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Ebola efforts in DRC seem to be working, despite challenges

New data on the Ebola outbreak in the Democratic Republic of the Congo suggest that efforts to stop the spread of the deadly virus there are working despite challenges. Health officials said yesterday there have been 142 cases, including 97 deaths. One key control measure: an experimental Ebola vaccine from Merck. Earlier this week, the WHO’s Dr. Peter Salama said 10,000 doses have been given so far. 

But officials warn there are still hurdles. The teams monitoring the health of contacts of Ebola patients have lost track of some. A few people diagnosed with Ebola have refused to go to treatment centers and have fled — increasing the risk people who care for them will contract the virus. And some local health clinics have been slow to recognize Ebola when patients present for care, leaving health workers exposed to the virus. 

Jerome Adams on his first year as surgeon general

It’s been one year since Dr. Jerome Adams stepped into his role as Surgeon General. STAT’s Andrew Joseph talked with Adams about his first year and what's on tap for the next one. Here are some snippets from their talk. 

  • On supervised injection sites: “As the Nation’s doctor, I want every discussion about public health programs to be based on high-quality scientific evidence. ... Currently, that level of evidence does not exist for supervised injection facilities in the United States.”
  • On naloxone access: "We still don’t have all of our first responders carrying naloxone. Every first responder, just as they know CPR, needs to carry naloxone."

  • On closures of syringe exchange programs: "When I see a program close, what that says to me is that we haven’t done a good enough job communicating to the community why this program is important and the value that it provides."

More studies from Cornell nutrition researcher retracted

Cornell nutrition researcher Brian Wansink has had six more studies retracted. Wansink has previously come under fire for data inconsistencies and other statistical issues in his studies, seven of which have already been retracted. The newly retracted studies were published in three JAMA family journals. JAMA asked Cornell to independently verify the data and pulled the papers when the school said it couldn't. Cornell told the AP it'll release a statement about its review of Wansink's work on Friday. Wansink says he's proud of the studies — which centered around whether cues like smaller bowls can help people eat healthier — and believes they can be replicated.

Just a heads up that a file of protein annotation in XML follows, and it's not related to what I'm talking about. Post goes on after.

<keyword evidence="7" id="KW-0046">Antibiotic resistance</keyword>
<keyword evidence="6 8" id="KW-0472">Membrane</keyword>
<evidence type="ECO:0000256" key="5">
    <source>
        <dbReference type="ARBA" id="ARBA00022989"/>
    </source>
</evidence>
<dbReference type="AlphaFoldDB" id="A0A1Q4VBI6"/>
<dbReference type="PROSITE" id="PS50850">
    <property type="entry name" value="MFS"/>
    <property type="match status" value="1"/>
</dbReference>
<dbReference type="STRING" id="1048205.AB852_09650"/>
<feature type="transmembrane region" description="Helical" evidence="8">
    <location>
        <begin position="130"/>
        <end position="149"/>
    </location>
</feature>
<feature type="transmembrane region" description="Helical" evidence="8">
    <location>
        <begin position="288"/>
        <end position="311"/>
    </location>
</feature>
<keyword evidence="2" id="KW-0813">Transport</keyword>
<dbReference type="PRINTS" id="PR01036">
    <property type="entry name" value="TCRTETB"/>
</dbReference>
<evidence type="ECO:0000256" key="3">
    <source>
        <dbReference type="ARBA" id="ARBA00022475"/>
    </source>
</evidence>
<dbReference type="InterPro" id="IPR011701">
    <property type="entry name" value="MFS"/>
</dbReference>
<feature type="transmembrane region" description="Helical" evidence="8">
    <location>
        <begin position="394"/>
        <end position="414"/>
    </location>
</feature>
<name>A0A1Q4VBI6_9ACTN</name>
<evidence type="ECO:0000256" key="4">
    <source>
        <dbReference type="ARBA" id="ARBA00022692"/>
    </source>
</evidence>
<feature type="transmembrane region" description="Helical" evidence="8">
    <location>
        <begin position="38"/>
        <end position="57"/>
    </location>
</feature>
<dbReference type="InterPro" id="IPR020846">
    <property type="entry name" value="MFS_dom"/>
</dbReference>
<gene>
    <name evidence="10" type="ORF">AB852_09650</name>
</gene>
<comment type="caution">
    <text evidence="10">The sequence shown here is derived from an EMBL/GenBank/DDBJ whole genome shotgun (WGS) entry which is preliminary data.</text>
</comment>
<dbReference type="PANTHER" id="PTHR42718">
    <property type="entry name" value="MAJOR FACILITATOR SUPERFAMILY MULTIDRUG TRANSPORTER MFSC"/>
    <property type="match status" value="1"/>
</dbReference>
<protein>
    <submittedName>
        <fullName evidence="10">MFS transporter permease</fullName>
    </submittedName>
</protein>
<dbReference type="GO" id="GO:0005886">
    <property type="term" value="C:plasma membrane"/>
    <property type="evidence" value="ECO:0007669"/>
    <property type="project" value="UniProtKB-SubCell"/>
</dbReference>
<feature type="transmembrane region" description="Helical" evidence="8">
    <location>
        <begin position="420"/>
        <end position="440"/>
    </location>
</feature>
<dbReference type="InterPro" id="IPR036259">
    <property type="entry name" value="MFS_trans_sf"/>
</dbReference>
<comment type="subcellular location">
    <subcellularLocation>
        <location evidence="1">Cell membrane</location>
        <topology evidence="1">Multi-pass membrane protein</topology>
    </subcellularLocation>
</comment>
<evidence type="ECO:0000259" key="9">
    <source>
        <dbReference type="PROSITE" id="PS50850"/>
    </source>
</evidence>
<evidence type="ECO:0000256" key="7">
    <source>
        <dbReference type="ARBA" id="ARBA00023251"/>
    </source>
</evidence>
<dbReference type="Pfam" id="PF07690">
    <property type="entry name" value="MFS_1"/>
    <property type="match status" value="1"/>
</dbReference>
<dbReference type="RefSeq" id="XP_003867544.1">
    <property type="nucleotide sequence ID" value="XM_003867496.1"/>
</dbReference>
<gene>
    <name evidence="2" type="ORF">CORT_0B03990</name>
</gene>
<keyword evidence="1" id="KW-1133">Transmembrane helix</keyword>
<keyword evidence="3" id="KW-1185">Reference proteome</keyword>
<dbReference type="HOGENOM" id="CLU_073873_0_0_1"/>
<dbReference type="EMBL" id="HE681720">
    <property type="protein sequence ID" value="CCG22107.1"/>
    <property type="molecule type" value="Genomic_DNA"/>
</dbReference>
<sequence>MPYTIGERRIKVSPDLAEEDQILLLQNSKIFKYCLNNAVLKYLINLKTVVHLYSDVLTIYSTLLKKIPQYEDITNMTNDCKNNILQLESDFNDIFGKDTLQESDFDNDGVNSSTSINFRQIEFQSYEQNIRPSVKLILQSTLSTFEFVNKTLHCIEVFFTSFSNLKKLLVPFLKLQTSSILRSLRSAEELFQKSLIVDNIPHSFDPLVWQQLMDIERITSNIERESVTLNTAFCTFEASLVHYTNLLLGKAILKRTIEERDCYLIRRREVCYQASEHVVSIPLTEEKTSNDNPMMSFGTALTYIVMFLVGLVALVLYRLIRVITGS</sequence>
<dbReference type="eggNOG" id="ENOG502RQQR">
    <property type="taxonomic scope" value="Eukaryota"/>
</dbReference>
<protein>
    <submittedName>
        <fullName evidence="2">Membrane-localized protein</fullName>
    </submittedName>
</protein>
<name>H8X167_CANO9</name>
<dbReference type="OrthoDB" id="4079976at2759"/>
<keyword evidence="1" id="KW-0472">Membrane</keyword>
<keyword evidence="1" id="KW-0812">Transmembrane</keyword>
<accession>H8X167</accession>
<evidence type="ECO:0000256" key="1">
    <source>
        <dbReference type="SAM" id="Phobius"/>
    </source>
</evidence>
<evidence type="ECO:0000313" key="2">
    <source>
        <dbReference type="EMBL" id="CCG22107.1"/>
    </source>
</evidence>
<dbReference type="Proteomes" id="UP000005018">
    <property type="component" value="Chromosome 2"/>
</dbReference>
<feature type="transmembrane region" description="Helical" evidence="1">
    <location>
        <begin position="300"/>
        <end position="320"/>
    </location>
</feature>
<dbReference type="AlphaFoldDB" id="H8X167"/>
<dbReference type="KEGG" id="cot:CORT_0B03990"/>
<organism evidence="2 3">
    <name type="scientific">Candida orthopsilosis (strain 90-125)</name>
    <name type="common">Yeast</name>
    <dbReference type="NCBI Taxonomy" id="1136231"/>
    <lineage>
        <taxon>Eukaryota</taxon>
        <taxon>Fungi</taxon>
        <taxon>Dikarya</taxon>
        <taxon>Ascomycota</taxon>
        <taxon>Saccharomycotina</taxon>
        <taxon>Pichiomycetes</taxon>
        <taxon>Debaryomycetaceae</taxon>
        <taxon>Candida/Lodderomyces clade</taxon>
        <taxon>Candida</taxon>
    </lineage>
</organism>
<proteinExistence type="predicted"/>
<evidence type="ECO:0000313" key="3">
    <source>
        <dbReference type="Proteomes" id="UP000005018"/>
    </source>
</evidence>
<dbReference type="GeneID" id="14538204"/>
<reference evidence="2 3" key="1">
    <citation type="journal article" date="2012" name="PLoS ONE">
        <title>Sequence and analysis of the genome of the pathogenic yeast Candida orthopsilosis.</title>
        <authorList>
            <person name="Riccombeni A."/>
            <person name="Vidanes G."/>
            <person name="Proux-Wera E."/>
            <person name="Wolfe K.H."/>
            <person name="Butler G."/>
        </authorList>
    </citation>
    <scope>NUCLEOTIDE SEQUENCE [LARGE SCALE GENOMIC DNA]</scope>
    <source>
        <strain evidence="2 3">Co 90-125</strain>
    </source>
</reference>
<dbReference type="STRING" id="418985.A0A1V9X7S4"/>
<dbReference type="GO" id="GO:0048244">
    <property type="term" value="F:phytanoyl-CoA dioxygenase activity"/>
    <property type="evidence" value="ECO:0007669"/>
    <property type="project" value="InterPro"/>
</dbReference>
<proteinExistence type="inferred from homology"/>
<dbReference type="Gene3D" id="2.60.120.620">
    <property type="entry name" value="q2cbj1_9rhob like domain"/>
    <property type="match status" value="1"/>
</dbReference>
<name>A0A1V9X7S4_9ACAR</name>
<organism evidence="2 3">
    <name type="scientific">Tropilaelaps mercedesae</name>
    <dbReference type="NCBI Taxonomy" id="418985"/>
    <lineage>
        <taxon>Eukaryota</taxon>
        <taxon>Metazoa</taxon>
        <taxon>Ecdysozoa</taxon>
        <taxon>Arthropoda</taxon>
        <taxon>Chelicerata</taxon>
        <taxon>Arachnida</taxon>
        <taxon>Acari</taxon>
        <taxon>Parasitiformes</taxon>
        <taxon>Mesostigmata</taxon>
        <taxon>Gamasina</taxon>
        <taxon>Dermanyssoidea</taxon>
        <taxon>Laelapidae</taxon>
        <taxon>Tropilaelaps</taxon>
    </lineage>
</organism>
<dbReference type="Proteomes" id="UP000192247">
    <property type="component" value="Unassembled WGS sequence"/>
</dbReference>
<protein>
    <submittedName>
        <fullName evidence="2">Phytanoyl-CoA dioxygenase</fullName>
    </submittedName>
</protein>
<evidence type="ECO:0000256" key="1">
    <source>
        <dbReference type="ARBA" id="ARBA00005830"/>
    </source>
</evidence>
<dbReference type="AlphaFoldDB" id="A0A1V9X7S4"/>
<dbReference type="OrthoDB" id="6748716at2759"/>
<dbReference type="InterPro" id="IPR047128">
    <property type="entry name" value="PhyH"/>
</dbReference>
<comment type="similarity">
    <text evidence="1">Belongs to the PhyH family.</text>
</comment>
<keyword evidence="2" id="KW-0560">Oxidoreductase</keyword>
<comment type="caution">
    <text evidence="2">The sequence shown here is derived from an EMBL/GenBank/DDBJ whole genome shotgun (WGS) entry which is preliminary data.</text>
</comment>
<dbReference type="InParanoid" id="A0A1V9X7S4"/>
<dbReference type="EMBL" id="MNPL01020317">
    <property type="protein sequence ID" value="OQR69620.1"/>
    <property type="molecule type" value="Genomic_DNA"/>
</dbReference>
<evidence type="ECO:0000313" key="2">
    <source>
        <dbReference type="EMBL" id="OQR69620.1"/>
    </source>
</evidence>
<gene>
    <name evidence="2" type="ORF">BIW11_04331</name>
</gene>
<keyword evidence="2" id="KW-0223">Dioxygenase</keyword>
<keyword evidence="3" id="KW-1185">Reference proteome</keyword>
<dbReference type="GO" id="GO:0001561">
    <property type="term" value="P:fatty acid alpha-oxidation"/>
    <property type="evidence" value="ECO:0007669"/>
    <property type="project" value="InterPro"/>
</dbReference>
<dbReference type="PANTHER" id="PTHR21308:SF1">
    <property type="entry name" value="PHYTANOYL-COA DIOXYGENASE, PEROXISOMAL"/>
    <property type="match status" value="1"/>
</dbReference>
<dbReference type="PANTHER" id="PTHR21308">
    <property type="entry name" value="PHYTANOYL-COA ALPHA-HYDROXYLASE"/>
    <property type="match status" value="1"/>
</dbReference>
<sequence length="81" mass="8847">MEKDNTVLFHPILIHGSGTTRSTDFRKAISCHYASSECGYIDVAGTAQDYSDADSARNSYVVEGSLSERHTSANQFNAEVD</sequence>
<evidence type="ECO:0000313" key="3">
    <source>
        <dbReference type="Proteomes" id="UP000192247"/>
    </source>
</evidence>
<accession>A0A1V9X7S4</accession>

Inside STAT: Bill would prevent patients from accessing and deleting clinical trial data

California Gov. Jerry Brown is slated to sign a bill into law soon that would prevent patients from accessing and deleting some of their data from clinical trials. The bill aims to tweak a law passed earlier this summer that would let California consumers demand that personal information collected by data companies be deleted. The new measure would make it clear that clinical trial data isn't covered by the law. Trade groups for biopharma companies in the state say that's a crucial fix and that without it, the law runs the risk of jeopardizing the integrity of clinical trial results. STAT's Rebecca Robbins has more here

A new bird's-eye view of health in America

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The CDC just released a sweeping data set on health in the U.S., from vaccination rates to asthma prevalence among kids. A few findings that caught my eye:

  • Chronic liver disease: Among women ages 25 to 34, death rates for chronic liver disease and cirrhosis climbed by an average of 11 percent each year from 2006 to 2016. Among men in that same age group, rates rose about 8 percent annually.  

  • Life expectancy: Between 2014 and 2015, life expectancy at birth dropped 0.2 years, the first decline since 1993. It fell another 0.1 years the next year.  

  • Health spending: In 2016, personal health spending in the U.S. hit $2.8 trillion, more than a 4 percent jump from 2015.

WHO makes its case for more funding

With a new five-year plan in hand, the WHO is making the case for member countries and other donors to invest more in its global health work. The perennially cash-strapped agency says it needs $14.1 billion between 2019 and 2023 — a 14 percent increase in its base budget over the past five years. With that money, the WHO says it would be able to work with partners and countries to save up to 30 million lives and give low- and middle-income countries up to a 4 percent boost in economic growth by 2023.

What to read around the web today

  • The case for expensive antibiotics. Wired
  • Everything you know about obesity is wrong. HuffPost
  • Gawande-led venture taps consulting giant to hone strategy for chronically ill. STAT Plus
  • Opioid crisis emerges as a dominant campaign theme. Wall Street Journal
  • Rethinking innovation in maternal and child health in Africa: five case studies. STAT

Thanks for reading! More tomorrow,

Megan

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Thursday, September 20, 2018

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